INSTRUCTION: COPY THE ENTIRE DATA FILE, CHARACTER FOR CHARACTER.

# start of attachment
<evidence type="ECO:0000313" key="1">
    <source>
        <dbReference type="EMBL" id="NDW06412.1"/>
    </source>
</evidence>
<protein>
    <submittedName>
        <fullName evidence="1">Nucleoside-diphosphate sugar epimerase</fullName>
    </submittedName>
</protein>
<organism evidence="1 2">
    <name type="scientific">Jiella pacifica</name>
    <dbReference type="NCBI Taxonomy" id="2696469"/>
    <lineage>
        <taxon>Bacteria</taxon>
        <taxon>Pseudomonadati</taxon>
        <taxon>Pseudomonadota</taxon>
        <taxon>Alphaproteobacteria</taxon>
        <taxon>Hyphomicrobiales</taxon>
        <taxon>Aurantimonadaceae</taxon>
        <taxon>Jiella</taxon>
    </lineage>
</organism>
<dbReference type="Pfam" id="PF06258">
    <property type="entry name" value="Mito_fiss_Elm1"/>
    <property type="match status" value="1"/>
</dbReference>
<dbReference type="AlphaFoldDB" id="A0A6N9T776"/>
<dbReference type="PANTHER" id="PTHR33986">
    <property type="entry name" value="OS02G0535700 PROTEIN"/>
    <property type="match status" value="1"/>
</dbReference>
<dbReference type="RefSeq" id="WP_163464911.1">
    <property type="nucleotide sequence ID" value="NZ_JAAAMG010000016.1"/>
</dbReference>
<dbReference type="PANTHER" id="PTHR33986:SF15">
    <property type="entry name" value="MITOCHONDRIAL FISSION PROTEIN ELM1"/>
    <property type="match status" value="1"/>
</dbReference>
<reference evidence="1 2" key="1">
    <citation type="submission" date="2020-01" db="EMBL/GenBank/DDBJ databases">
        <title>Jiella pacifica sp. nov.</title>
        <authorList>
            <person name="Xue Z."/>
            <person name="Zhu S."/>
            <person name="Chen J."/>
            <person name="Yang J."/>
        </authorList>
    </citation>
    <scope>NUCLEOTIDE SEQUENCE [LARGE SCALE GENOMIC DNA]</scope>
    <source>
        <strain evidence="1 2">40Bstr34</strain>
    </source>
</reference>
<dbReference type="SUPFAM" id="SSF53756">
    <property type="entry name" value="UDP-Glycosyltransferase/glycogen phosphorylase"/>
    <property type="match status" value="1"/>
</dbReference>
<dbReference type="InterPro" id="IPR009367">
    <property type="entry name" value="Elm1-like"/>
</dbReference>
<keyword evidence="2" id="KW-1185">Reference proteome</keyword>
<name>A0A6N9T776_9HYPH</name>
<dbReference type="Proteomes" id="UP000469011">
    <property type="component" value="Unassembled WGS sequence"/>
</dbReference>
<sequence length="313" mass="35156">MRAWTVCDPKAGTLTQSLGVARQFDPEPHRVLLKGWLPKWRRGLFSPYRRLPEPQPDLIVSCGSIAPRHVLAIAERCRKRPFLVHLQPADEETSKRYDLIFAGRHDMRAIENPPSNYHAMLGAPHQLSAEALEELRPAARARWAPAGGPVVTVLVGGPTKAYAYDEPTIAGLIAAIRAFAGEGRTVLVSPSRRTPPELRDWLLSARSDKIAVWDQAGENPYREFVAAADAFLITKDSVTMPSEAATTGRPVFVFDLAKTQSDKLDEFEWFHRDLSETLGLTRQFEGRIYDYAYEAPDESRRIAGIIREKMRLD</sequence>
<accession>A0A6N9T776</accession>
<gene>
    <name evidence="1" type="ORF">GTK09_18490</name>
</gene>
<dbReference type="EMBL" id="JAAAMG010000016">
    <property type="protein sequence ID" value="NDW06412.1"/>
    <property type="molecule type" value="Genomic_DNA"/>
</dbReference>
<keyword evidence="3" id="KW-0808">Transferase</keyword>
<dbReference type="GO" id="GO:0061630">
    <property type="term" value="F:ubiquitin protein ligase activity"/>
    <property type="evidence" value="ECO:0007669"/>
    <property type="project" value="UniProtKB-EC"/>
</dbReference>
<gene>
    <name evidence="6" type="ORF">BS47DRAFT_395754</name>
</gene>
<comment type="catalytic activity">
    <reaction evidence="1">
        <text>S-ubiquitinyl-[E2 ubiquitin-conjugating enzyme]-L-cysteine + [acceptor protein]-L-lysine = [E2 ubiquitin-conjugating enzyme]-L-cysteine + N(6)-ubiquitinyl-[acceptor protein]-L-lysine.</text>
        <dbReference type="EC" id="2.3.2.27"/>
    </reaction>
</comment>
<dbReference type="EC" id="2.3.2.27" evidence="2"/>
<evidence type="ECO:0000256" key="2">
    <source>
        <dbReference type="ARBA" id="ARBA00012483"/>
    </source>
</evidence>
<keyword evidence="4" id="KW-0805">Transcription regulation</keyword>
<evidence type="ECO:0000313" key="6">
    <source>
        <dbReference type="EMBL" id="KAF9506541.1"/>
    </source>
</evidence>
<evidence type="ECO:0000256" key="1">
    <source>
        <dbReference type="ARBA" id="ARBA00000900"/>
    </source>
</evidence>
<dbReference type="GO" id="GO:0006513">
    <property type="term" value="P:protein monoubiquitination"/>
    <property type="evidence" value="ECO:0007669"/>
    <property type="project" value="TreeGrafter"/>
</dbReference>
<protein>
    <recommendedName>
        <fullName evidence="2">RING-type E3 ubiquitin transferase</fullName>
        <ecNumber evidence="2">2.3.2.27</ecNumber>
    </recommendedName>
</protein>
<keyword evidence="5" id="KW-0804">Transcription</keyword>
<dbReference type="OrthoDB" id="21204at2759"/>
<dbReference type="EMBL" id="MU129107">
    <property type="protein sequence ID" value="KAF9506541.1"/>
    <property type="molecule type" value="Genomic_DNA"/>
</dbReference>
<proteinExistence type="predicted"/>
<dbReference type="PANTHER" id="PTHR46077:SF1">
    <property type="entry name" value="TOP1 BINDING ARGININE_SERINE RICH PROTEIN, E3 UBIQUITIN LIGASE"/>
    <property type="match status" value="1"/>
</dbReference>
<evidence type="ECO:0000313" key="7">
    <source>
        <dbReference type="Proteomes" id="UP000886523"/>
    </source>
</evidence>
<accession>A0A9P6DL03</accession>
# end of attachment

<evidence type="ECO:0000313" key="1">
    <source>
        <dbReference type="EMBL" id="NDW06412.1"/>
    </source>
</evidence>
<protein>
    <submittedName>
        <fullName evidence="1">Nucleoside-diphosphate sugar epimerase</fullName>
    </submittedName>
</protein>
<organism evidence="1 2">
    <name type="scientific">Jiella pacifica</name>
    <dbReference type="NCBI Taxonomy" id="2696469"/>
    <lineage>
        <taxon>Bacteria</taxon>
        <taxon>Pseudomonadati</taxon>
        <taxon>Pseudomonadota</taxon>
        <taxon>Alphaproteobacteria</taxon>
        <taxon>Hyphomicrobiales</taxon>
        <taxon>Aurantimonadaceae</taxon>
        <taxon>Jiella</taxon>
    </lineage>
</organism>
<dbReference type="Pfam" id="PF06258">
    <property type="entry name" value="Mito_fiss_Elm1"/>
    <property type="match status" value="1"/>
</dbReference>
<dbReference type="AlphaFoldDB" id="A0A6N9T776"/>
<dbReference type="PANTHER" id="PTHR33986">
    <property type="entry name" value="OS02G0535700 PROTEIN"/>
    <property type="match status" value="1"/>
</dbReference>
<dbReference type="RefSeq" id="WP_163464911.1">
    <property type="nucleotide sequence ID" value="NZ_JAAAMG010000016.1"/>
</dbReference>
<dbReference type="PANTHER" id="PTHR33986:SF15">
    <property type="entry name" value="MITOCHONDRIAL FISSION PROTEIN ELM1"/>
    <property type="match status" value="1"/>
</dbReference>
<reference evidence="1 2" key="1">
    <citation type="submission" date="2020-01" db="EMBL/GenBank/DDBJ databases">
        <title>Jiella pacifica sp. nov.</title>
        <authorList>
            <person name="Xue Z."/>
            <person name="Zhu S."/>
            <person name="Chen J."/>
            <person name="Yang J."/>
        </authorList>
    </citation>
    <scope>NUCLEOTIDE SEQUENCE [LARGE SCALE GENOMIC DNA]</scope>
    <source>
        <strain evidence="1 2">40Bstr34</strain>
    </source>
</reference>
<dbReference type="SUPFAM" id="SSF53756">
    <property type="entry name" value="UDP-Glycosyltransferase/glycogen phosphorylase"/>
    <property type="match status" value="1"/>
</dbReference>
<dbReference type="InterPro" id="IPR009367">
    <property type="entry name" value="Elm1-like"/>
</dbReference>
<keyword evidence="2" id="KW-1185">Reference proteome</keyword>
<name>A0A6N9T776_9HYPH</name>
<dbReference type="Proteomes" id="UP000469011">
    <property type="component" value="Unassembled WGS sequence"/>
</dbReference>
<sequence length="313" mass="35156">MRAWTVCDPKAGTLTQSLGVARQFDPEPHRVLLKGWLPKWRRGLFSPYRRLPEPQPDLIVSCGSIAPRHVLAIAERCRKRPFLVHLQPADEETSKRYDLIFAGRHDMRAIENPPSNYHAMLGAPHQLSAEALEELRPAARARWAPAGGPVVTVLVGGPTKAYAYDEPTIAGLIAAIRAFAGEGRTVLVSPSRRTPPELRDWLLSARSDKIAVWDQAGENPYREFVAAADAFLITKDSVTMPSEAATTGRPVFVFDLAKTQSDKLDEFEWFHRDLSETLGLTRQFEGRIYDYAYEAPDESRRIAGIIREKMRLD</sequence>
<accession>A0A6N9T776</accession>
<gene>
    <name evidence="1" type="ORF">GTK09_18490</name>
</gene>
<dbReference type="EMBL" id="JAAAMG010000016">
    <property type="protein sequence ID" value="NDW06412.1"/>
    <property type="molecule type" value="Genomic_DNA"/>
</dbReference>
<keyword evidence="3" id="KW-0808">Transferase</keyword>
<dbReference type="GO" id="GO:0061630">
    <property type="term" value="F:ubiquitin protein ligase activity"/>
    <property type="evidence" value="ECO:0007669"/>
    <property type="project" value="UniProtKB-EC"/>
</dbReference>
<gene>
    <name evidence="6" type="ORF">BS47DRAFT_395754</name>
</gene>
<comment type="catalytic activity">
    <reaction evidence="1">
        <text>S-ubiquitinyl-[E2 ubiquitin-conjugating enzyme]-L-cysteine + [acceptor protein]-L-lysine = [E2 ubiquitin-conjugating enzyme]-L-cysteine + N(6)-ubiquitinyl-[acceptor protein]-L-lysine.</text>
        <dbReference type="EC" id="2.3.2.27"/>
    </reaction>
</comment>
<dbReference type="EC" id="2.3.2.27" evidence="2"/>
<evidence type="ECO:0000256" key="2">
    <source>
        <dbReference type="ARBA" id="ARBA00012483"/>
    </source>
</evidence>
<keyword evidence="4" id="KW-0805">Transcription regulation</keyword>
<evidence type="ECO:0000313" key="6">
    <source>
        <dbReference type="EMBL" id="KAF9506541.1"/>
    </source>
</evidence>
<evidence type="ECO:0000256" key="1">
    <source>
        <dbReference type="ARBA" id="ARBA00000900"/>
    </source>
</evidence>
<dbReference type="GO" id="GO:0006513">
    <property type="term" value="P:protein monoubiquitination"/>
    <property type="evidence" value="ECO:0007669"/>
    <property type="project" value="TreeGrafter"/>
</dbReference>
<protein>
    <recommendedName>
        <fullName evidence="2">RING-type E3 ubiquitin transferase</fullName>
        <ecNumber evidence="2">2.3.2.27</ecNumber>
    </recommendedName>
</protein>
<keyword evidence="5" id="KW-0804">Transcription</keyword>
<dbReference type="OrthoDB" id="21204at2759"/>
<dbReference type="EMBL" id="MU129107">
    <property type="protein sequence ID" value="KAF9506541.1"/>
    <property type="molecule type" value="Genomic_DNA"/>
</dbReference>
<proteinExistence type="predicted"/>
<dbReference type="PANTHER" id="PTHR46077:SF1">
    <property type="entry name" value="TOP1 BINDING ARGININE_SERINE RICH PROTEIN, E3 UBIQUITIN LIGASE"/>
    <property type="match status" value="1"/>
</dbReference>
<evidence type="ECO:0000313" key="7">
    <source>
        <dbReference type="Proteomes" id="UP000886523"/>
    </source>
</evidence>
<accession>A0A9P6DL03</accession>